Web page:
This Week in Bioethics

by Christopher White, CBC Director of Research and Education on April 17, 2015

Post image for This Week in Bioethics

1. Surrogate Conceived Baby Abandoned in India

In what is becoming an increasingly common, though tragic, news headline, another surrogate conceived child has been abandoned by his intended parents. Reports indicate that when an Australian couple found out their surrogate was pregnant with twins, they only wanted to keep the girl and decided to leave their newborn boy in India citing financial concerns. Similar to last year’s Baby Gammy case in Thailand, again we are provided with another situation that evidences that regulation of the surrogacy enterprise would not prevent incidents like this from happening. The only adequate response is to stop all forms of surrogacy and to stop it now.

2. New Study Highlights the Importance of Maternal-Child Bonding

Earlier this week the Wall Street Journal featured an article highlighting new research on the importance of maternal-child bonding, particularly in the case of premature babies. We couldn’t agree more—and we find it all the more alarming that advocates of surrogacy want to minimize the significance of the mother-child bond as if it can be easily severed and inconsequential to either party. As this article shows, not only is it important—sometimes it proves to be lifesaving.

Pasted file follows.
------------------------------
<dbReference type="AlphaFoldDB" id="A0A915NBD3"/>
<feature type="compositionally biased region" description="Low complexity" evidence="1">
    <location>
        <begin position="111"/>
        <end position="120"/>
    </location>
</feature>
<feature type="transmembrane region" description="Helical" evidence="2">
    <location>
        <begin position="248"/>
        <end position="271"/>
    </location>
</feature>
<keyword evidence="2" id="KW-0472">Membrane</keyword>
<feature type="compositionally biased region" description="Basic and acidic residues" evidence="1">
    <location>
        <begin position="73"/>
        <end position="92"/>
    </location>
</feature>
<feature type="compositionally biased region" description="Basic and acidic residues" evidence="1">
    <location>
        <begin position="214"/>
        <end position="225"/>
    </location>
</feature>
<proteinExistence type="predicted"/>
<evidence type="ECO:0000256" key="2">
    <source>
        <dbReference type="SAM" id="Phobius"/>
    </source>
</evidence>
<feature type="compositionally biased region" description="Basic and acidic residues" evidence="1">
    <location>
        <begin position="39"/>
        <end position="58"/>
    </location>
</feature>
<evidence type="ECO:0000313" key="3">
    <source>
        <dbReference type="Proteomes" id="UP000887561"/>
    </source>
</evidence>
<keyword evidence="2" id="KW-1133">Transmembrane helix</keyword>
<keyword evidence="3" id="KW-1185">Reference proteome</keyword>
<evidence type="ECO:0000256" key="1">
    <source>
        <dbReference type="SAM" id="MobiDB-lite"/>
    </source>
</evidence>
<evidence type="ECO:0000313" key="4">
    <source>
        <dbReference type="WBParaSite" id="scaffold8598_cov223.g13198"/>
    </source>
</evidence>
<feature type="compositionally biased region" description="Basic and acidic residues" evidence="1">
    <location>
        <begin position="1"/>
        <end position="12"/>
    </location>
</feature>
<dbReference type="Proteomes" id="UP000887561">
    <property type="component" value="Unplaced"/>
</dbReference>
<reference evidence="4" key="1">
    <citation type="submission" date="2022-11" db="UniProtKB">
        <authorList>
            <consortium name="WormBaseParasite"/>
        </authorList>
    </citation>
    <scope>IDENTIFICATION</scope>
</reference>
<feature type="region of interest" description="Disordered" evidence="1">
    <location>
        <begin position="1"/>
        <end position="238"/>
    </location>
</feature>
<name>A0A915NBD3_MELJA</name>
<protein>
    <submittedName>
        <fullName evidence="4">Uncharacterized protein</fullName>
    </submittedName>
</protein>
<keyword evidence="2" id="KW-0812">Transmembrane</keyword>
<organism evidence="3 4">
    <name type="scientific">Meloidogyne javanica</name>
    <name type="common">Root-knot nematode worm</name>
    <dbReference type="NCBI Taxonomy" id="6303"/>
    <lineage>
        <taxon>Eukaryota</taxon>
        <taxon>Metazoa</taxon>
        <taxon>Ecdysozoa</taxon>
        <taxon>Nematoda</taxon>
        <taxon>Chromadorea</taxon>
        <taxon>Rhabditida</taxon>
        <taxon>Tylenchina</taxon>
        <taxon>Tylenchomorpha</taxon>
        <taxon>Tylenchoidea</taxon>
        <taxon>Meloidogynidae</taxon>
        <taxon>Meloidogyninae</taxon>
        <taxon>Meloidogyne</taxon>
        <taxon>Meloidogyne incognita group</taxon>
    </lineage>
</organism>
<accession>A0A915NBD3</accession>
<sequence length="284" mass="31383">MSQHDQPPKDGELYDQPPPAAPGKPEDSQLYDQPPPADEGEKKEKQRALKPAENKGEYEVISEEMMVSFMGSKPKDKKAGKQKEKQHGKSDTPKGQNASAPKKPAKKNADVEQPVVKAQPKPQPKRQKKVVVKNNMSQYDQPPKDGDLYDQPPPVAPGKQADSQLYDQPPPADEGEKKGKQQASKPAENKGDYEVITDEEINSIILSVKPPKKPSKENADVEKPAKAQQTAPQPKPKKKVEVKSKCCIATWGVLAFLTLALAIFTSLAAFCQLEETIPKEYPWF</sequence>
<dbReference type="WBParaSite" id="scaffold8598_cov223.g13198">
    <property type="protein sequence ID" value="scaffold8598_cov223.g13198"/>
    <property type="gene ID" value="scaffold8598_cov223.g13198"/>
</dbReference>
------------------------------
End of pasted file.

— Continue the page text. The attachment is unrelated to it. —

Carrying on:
3. Physician Assisted Suicide Bill Dies in Connecticut

Last week it was Nevada, the week before it was Maryland, and this week it is Connecticut, where a physician assisted suicide bill failed to make it out of committee. This is a welcome trend. We couldn’t be more thrilled that legislators are listening to their constituents who are advocating for improvements in end of life care—not physician assisted suicide.

4. Artificial Intelligence: Machines Not Persons

A recent article in the scientific journal Nature advocated for legal protections for artificial intelligence, effectively calling for robots to receive protections from humans. As our friend Wesley Smith highlights over at First Things, “Machines have no dignity and no rights, which properly belong exclusively to the human realm.” While human dignity is under assault in every direction one looks, it’s sadly telling that one of the world’s premier journals is more worried about protecting artificial intelligence than human beings. Increasingly, it seems as if we here at the CBC are lone voices in the fight for a human future.

5. Lack of Regulation for Assisted Reproduction Comes Under Scrutiny

Earlier this week the Washington Post provided a nice overview of the lack of regulation within the big business of infertility. As the article mentions, this lack of regulation has allowed many practitioners to get rich, often at the expense of those that are denied access to their medical histories. As one interviewee observed, “I know nothing about half of my genetic health information. More should be required of the industry.” We couldn’t agree more.

This Week in Bioethics Archive

Image by woodleywonderworks via flickr (CC BY-SA 2.0)

Previous post:

Next post: